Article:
On Monday, November 17, Dr. Stephen Weller of Purdue University gave three presentations to audiences in Washington, D.C., to introduce the newest CAST Issue Paper, The Contributions of Pesticides to Pest Management in Meeting the Global Need for Food Production by 2050.
Dr. Weller and CAST EVP Linda Chimenti were hosted by Tom Van Arsdall, Executive Director of the National Coalition for Food and Agricultural Research (NC-FAR) at briefings for Senate and House staffers. At both briefings, Dr. Tyrone Spady, Director of Legislative and Public Affairs at the American Society of Plant Biologists, served as Program Moderator. The theme of the presentation was “You Can’t Eat What Doesn’t Grow.”
For the afternoon program, hosted by the American Farm Bureau Federation at their office suite, CAST assembled a group of experts who took part in a panel discussion following Dr. Weller’s overview of the CAST paper.
Paul Schlegel, Director of the Energy and Environment Team at the American Farm Bureau Federation, stated that the CAST paper gives a good description of the “toolbox” approach that should be available for farmers. He also spoke about the shortage of laborers for farm work and the importance of informing the public about the real challenges that farmers face.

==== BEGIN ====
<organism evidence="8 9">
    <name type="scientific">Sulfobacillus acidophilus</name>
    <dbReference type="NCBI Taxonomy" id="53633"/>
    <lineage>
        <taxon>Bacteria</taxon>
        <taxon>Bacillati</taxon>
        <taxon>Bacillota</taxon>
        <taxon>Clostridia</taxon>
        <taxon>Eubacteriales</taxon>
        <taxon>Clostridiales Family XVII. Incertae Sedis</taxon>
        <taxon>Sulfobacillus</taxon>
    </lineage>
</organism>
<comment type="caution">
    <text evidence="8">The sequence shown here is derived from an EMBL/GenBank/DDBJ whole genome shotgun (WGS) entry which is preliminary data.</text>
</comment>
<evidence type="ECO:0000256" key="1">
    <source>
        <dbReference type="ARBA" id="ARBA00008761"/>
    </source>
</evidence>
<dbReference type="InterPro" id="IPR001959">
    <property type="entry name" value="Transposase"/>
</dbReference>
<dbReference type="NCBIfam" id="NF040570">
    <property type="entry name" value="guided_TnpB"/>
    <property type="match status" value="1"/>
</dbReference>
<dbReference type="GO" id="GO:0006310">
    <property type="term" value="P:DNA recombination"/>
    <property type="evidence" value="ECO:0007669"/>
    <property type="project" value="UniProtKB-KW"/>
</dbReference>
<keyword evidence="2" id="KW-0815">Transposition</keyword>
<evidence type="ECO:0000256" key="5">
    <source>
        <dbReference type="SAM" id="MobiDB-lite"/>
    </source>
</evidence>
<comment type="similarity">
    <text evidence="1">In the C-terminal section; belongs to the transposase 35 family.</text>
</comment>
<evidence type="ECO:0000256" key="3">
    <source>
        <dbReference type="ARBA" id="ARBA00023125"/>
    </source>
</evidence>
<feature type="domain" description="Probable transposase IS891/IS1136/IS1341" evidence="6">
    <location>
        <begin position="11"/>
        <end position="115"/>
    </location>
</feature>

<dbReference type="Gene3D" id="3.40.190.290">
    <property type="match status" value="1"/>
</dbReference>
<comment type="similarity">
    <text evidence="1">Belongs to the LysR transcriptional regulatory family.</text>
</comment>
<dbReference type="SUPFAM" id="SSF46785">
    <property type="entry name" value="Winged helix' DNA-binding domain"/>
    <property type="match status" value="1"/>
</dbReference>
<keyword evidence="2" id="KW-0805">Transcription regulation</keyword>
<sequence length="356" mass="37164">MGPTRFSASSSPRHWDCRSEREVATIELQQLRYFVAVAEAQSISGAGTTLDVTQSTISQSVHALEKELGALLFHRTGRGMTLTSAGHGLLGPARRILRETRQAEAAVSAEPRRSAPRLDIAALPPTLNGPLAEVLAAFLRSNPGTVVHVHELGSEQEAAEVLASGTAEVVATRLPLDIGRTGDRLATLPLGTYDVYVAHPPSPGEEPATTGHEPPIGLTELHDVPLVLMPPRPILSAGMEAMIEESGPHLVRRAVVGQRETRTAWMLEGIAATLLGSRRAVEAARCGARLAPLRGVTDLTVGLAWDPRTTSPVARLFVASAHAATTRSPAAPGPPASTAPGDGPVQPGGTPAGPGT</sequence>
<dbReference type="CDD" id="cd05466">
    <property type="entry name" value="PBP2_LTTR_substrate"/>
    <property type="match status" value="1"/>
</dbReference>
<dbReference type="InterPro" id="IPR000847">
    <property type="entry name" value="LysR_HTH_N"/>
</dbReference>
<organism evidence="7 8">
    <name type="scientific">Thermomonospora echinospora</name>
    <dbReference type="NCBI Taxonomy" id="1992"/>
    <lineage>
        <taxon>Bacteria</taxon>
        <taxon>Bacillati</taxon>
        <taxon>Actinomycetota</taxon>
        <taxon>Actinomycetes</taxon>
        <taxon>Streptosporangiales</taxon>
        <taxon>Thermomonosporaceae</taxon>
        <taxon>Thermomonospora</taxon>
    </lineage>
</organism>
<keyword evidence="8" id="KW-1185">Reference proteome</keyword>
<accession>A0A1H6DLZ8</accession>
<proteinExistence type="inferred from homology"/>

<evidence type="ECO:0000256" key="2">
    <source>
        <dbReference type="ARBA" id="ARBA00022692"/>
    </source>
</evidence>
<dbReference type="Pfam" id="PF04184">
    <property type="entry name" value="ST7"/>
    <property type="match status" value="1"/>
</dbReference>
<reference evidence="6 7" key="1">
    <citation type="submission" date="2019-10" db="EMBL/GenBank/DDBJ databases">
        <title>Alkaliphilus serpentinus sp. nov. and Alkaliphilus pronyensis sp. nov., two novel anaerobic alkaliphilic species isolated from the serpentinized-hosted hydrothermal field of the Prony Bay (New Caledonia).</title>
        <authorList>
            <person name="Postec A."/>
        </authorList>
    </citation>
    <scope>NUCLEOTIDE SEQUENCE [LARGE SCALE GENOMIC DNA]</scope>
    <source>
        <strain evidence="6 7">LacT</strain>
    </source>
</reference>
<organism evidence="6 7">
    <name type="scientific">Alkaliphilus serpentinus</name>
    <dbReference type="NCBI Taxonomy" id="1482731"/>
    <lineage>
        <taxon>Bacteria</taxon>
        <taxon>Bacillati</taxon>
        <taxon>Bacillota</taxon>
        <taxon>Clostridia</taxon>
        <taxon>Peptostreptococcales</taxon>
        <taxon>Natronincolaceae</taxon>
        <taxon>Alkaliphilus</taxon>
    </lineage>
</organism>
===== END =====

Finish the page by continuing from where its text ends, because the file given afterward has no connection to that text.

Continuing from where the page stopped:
Jack Housenger, Director of the Office of Pesticide Programs at the U.S. Environmental Protection Agency, described how pesticides are reviewed and licensed. The EPA looks at residues on food and in water and can take a pesticide off the market if the risk is deemed too high. He added that resistance management is a very “hot topic” currently.
Rob Hedberg, National Director for the Sustainable Agriculture Research and Education Program (SARE), spoke about the challenge of getting agreement on a definition of “sustainable.” He complimented the CAST paper’s authors for addressing the issue of quality of life within the document and emphasized the important role science must play in educating the next generation of consumers.
At the conclusion of their discussion, the panelists took questions from the audience, and many attendees stayed to speak informally with the panel members and Dr. Weller.
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